March 27, 2016 1:40 am
Updated: March 27, 2016 11:13 am

Endless construction at Vancouver property a nightmare for neighbours

WATCH: West End residents say they are living next to a never-ending construction project. Ground was broken nearly five years ago to build town homes and refurbish a heritage house, but neighbours say the work is still going on, with seemingly no end in sight. Kristen Robinson has details, including what the builder has to say.


Three floors up and with no balcony attached, neighbours of a Vancouver property under construction call it the sliding glass door to nowhere. It’s one feature on a townhouse development and heritage home restoration project in the West End, where work has been ongoing at a glacial pace for almost five years.

“It is a constant assault…dust, dirt and debris have been part of my reality for five years,” says neighbour Linda Rubuliak.

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Another neighbour, “Guy”, says from 7:30 a.m. until 8 p.m. six days a week, he’s subject to a “constant barrage of noise and disruption.”

“David”, who also lives nearby and did not want to give his full name for fear of retaliation by workers on the site, adds “the pounding and hammering of nail guns has been like a water torture. It’s never-ending.”

A development permit was approved for 1098 Nicola Street in September 2011. With four minor amendments approved in the years since, the work to restore the 1905 heritage house and add three townhouses has dragged on.

The site has been the subject of five WorkSafe BC orders —  from slipping and tripping hazards to protruding rebar — and three WorkSafe BC stop use orders for its scaffolding. In 2014, construction shut down for nearly two months after the City of Vancouver slapped the site with a stop work order. During that same year, the project’s original architect left.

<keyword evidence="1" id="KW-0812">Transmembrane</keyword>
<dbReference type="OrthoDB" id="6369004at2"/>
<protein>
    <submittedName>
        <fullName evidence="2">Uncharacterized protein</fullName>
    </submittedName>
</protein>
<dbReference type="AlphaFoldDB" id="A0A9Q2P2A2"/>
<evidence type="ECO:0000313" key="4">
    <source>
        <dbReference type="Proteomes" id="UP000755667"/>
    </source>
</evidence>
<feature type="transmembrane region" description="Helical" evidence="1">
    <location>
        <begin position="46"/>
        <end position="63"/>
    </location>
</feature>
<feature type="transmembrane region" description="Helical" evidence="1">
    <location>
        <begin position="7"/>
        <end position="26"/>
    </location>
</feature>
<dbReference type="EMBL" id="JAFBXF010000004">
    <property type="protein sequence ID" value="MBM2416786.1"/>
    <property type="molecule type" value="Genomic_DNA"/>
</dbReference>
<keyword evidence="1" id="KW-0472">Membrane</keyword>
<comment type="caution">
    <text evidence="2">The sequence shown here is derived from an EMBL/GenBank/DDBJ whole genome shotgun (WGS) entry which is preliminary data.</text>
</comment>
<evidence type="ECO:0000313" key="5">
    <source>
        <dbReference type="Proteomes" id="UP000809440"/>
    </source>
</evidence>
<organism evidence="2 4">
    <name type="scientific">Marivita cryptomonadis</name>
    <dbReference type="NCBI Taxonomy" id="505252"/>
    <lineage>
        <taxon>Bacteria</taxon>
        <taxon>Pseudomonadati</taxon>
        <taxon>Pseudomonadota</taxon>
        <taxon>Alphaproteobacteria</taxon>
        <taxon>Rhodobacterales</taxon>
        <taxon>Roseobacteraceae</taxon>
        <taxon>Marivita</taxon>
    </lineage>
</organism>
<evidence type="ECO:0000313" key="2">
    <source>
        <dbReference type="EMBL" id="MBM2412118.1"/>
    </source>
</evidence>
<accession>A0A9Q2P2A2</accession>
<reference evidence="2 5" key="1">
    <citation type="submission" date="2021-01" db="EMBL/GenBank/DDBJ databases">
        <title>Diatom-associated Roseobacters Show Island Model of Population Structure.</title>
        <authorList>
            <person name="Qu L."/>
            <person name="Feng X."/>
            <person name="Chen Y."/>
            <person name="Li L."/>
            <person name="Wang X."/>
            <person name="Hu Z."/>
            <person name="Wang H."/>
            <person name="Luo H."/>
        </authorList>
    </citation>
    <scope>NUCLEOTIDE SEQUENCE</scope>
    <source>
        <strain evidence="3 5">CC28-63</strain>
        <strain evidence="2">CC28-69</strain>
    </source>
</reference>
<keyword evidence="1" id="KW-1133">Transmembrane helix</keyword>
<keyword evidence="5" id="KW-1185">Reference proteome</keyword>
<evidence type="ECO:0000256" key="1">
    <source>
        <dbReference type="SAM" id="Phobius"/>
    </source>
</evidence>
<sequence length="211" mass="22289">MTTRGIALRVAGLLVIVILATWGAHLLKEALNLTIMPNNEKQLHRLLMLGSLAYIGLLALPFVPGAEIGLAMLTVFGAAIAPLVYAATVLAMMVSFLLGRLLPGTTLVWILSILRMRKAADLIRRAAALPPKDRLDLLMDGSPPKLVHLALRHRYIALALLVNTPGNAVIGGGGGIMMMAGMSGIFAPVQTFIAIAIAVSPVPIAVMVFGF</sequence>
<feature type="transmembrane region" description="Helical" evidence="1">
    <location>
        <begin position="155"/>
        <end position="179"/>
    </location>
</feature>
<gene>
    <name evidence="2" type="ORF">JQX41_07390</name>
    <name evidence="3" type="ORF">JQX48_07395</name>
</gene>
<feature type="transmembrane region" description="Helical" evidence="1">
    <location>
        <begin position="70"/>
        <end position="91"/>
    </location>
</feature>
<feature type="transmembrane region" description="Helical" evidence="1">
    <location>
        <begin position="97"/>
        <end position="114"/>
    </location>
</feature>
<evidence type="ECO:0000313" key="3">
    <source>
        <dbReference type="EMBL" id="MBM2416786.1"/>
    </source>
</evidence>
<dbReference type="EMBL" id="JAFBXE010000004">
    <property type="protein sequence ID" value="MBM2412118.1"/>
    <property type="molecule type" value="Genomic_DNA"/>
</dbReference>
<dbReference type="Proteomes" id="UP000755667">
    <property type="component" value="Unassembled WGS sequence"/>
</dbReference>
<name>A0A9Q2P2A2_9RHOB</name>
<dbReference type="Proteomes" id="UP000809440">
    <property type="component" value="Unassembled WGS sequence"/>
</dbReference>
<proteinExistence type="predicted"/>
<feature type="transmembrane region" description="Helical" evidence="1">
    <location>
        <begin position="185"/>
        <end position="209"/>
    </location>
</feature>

Randy Helten of West End Neighbours says his group supports the preservation of heritage but suggests the City of Vancouver establish better systems to ensure construction activities do not drag on.

Rubuliak agrees.

“There should be development of a bylaw that sets reasonable limits on how long a developer can be doing this. Secondly, there needs to be really good monitoring,” she says.

The City of Vancouver says it has only received five complaints about the property since 2012 and as long as work is done within a six-month period, the building permit won’t lapse.

“I am very shocked that this can happen here and I’m not sure what role…the city is playing,” says neighbour Laura Aveledo.

The area’s NDP MLA, Spencer Chandra Herbert, says he’s heard from many frustrated people.

“I don’t think it’s acceptable to say you can just keep constructing for over five years. I don’t get it it. It makes no sense financially—it doesn’t work for the neighbourhood,” he says.

The City of Vancouver would not provide an interview to Global News, despite repeated requests, but when we caught up with Mayor Gregor Robertson at an event, he said: “We’re very mindful of minimizing the impact of construction in neighbourhoods and I’ll look into that case to find out the details.”

The project’s builder acknowledged there have been some delays but neither he nor the construction phase architect would discuss the reasons for the long construction timeline. Both said they’re doing their best to finish as soon as possible and are on track for completion by May 1.

© 2016 Shaw Media

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